• Worldwide cases: 3, 525, 116
  • Worldwide deaths: 243, 540
  • Highest deaths: USA 61,906; Italy 29,079; UK 28,734

It’s mind boggling, sad, and not about to end any time soon (although death rates are now slowing in most countries as they restrict movement of citizens).

New words and phrases have entered the lexicon – lockdown, bubble, flattening the curve, Zooming.

Lockdown

The New Zealand government put the country in full lockdown – Alert Level 4 – on March 25th. All but essential workers were expected to stay at home except for food shopping or exercising in our local area. All shops were closed except groceries and petrol stations. This ended on April 27th.

New Zealand is currently in Alert Level 3. This means that everyone who can work from home should do so, and everyone is expected to stay at home unless they are travelling for work, exercise or shopping. I’ve only left the house for walking/running and grocery shopping since March 20th. It’s the complete polar opposite of my regular life!

I’m looking forward to Alert Level 2 where we may be able to go out a little more often – businesses can open as long as they can follow some rules around maintaining physical distance (1 metre) and contact tracing.

At the moment, Alert Level 1 seems a long way off. That would mean the resumption of ‘normal’ life within New Zealand, but no travel outside of New Zealand.

The Bubble

My Level 4 bubble has been me, Stephen and Bronwen. We were excited to extend our Level 3 bubble to include Megan, Isaac, Antony, Wyatt and Arlia. These are the only people I get to have close contact with until Level 1.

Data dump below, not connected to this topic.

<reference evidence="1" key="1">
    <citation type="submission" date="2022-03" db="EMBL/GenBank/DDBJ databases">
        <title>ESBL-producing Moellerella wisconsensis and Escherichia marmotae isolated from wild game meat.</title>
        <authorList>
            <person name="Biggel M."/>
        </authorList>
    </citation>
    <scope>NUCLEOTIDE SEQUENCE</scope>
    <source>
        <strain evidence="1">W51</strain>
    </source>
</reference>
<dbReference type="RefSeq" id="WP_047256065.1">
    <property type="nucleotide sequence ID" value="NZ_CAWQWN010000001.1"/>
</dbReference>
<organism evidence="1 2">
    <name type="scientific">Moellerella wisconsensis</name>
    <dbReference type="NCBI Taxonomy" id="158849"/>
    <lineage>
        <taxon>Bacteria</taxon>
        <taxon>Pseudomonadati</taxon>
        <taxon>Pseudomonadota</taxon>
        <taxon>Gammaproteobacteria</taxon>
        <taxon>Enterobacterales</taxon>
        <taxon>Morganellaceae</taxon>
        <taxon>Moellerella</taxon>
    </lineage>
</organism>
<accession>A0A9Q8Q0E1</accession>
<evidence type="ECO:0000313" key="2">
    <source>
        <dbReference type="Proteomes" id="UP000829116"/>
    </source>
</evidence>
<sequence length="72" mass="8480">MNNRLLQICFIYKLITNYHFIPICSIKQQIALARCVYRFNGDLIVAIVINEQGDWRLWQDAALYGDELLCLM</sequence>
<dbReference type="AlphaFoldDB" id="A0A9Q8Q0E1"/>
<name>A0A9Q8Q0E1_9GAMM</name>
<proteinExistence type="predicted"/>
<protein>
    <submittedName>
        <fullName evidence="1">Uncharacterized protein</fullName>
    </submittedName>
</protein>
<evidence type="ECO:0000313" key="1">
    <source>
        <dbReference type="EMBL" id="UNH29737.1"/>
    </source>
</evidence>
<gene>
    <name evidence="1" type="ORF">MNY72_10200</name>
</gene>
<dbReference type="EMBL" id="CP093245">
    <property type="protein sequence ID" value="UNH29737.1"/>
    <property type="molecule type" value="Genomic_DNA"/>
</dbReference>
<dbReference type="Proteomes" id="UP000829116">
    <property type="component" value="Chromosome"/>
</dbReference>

Flattening the Curve

New Zealand, along with many other countries, has been focussed slowly the rate of transmission of the virus so that the health system is not overwhelmed with cases. New Zealand has been very successful at this – I think amongst the best in the world. We locked down early, stayed that way for a long time, and most people complied with the rules. That meant that we had a spike of cases followed by a gradual reduction over the last few weeks. It looks like this:

Zooming

Weirdly and suddenly, Zoom has been part of my everyday life. When we first started working from home, my team was using Skype. Then out of nowhere, Zoom appeared. Now I’m using it to connect with all kinds of people – colleagues, friends, family, community groups. I admit, I’m pretty Zoomed-out at the end of most days.

What my everyday looks like

I’m working from home, playing at home, everything at home.
Some days it’s a grind – I find it hard to stay focused and just want to get up and walk away. Lots of micro-pauses is the key – I take small breaks to have cups of tea, do a bit of crochet, watch a YouTube clip, or just sit in a chair in another room for five minutes.

I haven’t been able to go to the gym, go shopping (except for groceries and a bit online), or do any community work. This last one is hard! I’ve been a community busy-body for so long I hardly know what to do with myself!

But there is also a peace in staying at home – I’m safe and warm and being (fairly) productive. It’s starting to feel normal.